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John Gandolfo: Thanks, Bren. For the first quarter of 2024, we reported net loss of approximately $10.9 million or $0.23 per share on approximately 46.6 million weighted leverage shares outstanding. This includes a $0.05 loss related to the $2.5 million of costs for bringing MicroPine back to Eyenovia. First quarter 2024 net loss compares to a net loss of $5.7 million or $0.15 per share and approximately 37.4 million weighted leverage shares outstanding for the first quarter of 2023. Research and development expenses totaled approximately $4.4 million for the first quarter of 2024, and this compares to $2.5 million for the first quarter of 2023, an increase of 75.7%. For the first quarter of 2024, G&A expenses were approximately $3.8 million as compared to $2.9 million for the first quarter of 2023, an increase of 30.6%. Total operating expenses for the first quarter of 2024 were approximately $10.3 million, including the previously mentioned $2.5 million in repatriation costs for bringing MicroPine back to Eyenovia. This compares to $5.5 million for the same period in 2023 and represents an increase of approximately 88%. Our first quarter 2024 operating expense figure also included approximately $1.5 million of noncash expenses. At March 31, 2024, we reported unrestricted cash of approximately $8 million, and this does not include the $2.2 million of additional capital the company raised in April of 2024. We have reduced our planned spending by approximately $800,000 per quarter compared to the first quarter of 2024 cash-based operating expense levels, and we’re focusing our resources on validating our Gen 2 device with the FDA, commercializing Mydcombi and clobetasol and the completion of the MicroPine CHAPERONE study. We are also exploring several options and structures to ensure we have sufficient capital to support these programs and continue to execute on our growth strategy. I’ll now provide an update on our existing licensing programs with the Arctic Vision, which covers all 3 of our products in China and South Korea, MicroPine, MicroLine, Rhopressa and Mydcombi and provides us sales royalties in addition to development milestones. MicroPine in particular, is a significant opportunity in China for pediatric myopia. If approved, MicroPine could be a potentially meaningful source of nondilutive funding for our company over the long term. To date, our license agreements have generated approximately $16 million in license fees, and we have the potential to earn an additional $25 million in non-dilutive net license and development milestones from more Arctic Vision over the next 3 to 4 years. If our products are approved upon commercialization, we also are eligible to earn significant sales royalties as well. We are also continuing to assess potential pipeline expansion opportunities similar to our promotion agreements, and we will continue to leverage the Optejet technology to address unmet needs and additional large ophthalmic indications beginning with dry eye. As Michael indicated earlier, we believe the steps that we have taken to date to create a solid foundation upon which we will drive meaningful sales growth in 2025 and beyond. In conclusion, we are very pleased with our performance in the first quarter of 2024. And, to summarize our key highlights today, we announced FDA approval of clobetasol for the treatment of pain and inflammation following ocular surgery. We reacquired the development and commercial rights to MicroPine for the U.S. and Canada. We entered into a co-promotion agreement with NovaBay Pharmaceuticals, whereby NovaBay will market clobetasol through its U.S. physician dispense channel. The agreement also gives us access to their prescription Avenova Antimicrobial Lid & Lash Solution. We announced that our second manufacturing facility in Redwood City, California has been approved by the FDA as a commercial manufacturing facility. We’ve participated in 3 important national ophthalmology medical meetings. ASCRS, Vision Source Exchange and ARVO, which provides excellent platforms for us to demonstrate our commercial products and educate doctors on their use. And finally, our licensing agreement with Arctic Vision is progressing well and remains a promising avenue for significant development and regulatory milestones as well as the potential for sales royalties in the future. That concludes our prepared remarks. We would like to now open the call to questions. Operator?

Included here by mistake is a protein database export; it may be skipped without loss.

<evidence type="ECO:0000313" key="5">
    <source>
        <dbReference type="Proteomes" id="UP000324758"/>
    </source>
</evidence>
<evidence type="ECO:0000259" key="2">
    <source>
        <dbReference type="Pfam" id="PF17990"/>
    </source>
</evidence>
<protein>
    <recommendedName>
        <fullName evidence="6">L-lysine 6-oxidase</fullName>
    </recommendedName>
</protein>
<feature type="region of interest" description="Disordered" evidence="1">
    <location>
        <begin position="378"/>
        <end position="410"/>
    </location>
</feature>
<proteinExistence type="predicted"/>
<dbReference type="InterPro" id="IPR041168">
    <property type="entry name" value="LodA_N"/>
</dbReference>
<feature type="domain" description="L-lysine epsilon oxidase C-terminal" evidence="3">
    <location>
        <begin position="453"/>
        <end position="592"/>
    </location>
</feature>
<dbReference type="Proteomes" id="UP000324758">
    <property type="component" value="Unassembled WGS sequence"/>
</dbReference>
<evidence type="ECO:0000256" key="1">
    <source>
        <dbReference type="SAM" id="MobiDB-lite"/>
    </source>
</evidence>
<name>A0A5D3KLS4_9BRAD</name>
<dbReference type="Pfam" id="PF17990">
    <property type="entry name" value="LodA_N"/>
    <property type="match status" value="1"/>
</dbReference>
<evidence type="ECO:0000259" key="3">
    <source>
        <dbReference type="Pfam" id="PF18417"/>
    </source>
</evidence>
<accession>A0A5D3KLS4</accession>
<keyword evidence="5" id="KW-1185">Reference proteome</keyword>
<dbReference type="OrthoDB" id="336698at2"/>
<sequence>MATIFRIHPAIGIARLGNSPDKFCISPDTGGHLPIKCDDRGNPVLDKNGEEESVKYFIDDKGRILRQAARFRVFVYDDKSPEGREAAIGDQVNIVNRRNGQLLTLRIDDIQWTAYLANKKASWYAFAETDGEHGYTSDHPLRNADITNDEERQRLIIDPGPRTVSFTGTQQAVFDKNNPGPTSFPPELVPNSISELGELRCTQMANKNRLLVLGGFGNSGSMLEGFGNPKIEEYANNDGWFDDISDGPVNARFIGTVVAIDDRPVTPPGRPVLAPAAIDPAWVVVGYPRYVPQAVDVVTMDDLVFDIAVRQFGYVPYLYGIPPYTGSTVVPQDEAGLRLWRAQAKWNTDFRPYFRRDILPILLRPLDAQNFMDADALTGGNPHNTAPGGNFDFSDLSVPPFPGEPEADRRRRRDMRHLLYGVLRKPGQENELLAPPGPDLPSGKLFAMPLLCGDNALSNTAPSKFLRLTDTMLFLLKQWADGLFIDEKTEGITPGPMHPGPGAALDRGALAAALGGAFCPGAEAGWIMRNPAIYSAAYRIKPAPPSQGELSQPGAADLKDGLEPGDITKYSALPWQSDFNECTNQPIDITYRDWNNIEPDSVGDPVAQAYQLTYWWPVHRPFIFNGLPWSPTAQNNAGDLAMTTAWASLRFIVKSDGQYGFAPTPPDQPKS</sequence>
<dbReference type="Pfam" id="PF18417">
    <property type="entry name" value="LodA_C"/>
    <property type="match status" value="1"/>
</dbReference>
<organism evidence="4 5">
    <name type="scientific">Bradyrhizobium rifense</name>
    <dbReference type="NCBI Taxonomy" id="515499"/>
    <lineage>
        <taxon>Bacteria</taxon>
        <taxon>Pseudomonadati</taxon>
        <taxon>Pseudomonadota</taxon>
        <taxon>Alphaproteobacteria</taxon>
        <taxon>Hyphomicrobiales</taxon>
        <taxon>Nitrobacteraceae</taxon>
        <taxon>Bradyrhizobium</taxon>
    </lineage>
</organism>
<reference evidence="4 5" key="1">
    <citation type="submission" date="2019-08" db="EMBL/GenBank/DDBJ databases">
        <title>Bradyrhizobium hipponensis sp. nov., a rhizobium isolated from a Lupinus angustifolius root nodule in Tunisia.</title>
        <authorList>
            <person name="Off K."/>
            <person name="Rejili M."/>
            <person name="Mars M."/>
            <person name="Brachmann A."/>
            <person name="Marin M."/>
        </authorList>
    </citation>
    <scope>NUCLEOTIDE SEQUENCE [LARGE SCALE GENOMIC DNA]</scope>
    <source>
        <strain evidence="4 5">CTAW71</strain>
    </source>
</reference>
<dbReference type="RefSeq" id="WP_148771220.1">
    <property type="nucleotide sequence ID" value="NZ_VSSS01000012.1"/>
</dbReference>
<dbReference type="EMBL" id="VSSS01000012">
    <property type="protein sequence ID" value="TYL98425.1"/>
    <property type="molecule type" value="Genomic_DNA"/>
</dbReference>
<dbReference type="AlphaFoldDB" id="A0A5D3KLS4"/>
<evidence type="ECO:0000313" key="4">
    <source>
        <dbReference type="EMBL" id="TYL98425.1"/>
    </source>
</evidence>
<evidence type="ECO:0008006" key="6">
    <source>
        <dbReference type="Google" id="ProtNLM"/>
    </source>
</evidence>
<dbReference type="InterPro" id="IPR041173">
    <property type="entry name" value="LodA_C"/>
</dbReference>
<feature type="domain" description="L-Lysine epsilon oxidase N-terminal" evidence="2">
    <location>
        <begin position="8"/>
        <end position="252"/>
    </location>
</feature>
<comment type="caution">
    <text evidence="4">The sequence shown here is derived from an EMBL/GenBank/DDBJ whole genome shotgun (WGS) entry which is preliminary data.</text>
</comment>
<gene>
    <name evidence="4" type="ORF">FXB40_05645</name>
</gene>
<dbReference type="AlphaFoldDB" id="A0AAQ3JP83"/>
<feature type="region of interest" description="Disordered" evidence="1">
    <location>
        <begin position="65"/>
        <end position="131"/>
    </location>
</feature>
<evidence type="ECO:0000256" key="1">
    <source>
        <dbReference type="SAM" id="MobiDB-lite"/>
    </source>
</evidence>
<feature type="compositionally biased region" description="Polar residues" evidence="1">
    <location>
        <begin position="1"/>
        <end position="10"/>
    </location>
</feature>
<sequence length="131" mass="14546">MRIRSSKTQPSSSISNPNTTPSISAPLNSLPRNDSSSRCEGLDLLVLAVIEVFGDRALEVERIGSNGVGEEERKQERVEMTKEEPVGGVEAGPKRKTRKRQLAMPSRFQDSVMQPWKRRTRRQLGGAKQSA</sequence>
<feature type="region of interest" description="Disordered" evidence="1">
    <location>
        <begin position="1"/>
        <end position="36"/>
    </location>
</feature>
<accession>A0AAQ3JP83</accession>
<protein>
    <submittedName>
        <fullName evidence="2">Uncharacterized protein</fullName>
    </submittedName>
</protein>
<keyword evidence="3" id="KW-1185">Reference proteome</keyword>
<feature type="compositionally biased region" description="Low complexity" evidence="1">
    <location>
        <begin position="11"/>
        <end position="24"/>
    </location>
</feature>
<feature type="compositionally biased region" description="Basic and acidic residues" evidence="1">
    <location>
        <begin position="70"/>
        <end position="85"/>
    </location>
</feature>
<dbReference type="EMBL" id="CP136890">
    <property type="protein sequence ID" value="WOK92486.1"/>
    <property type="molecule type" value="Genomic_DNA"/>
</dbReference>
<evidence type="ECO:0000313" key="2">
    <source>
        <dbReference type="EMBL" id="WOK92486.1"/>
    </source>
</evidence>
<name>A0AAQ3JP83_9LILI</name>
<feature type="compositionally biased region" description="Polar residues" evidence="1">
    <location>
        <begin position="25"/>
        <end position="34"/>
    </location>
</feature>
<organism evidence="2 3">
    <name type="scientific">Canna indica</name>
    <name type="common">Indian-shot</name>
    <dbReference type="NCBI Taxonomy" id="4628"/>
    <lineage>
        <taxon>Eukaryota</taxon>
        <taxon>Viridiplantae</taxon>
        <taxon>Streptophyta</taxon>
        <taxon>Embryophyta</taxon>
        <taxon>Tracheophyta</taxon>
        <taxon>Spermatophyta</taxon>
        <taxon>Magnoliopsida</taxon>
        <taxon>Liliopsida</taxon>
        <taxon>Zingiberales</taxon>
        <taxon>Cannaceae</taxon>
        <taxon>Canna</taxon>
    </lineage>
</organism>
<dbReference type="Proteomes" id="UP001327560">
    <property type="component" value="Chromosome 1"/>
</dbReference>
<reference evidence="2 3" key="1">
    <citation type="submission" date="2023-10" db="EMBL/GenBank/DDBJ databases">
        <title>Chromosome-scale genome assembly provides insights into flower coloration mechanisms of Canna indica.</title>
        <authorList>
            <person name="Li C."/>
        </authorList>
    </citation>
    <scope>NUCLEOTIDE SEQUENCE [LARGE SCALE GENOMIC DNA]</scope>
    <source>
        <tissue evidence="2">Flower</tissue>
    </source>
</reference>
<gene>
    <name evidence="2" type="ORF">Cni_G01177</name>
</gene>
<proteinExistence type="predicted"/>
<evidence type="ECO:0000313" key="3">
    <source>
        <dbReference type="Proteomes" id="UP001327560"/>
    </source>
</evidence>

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Operator: [Operator instructions] We have a question from Matt Kaplan from Ladenburg.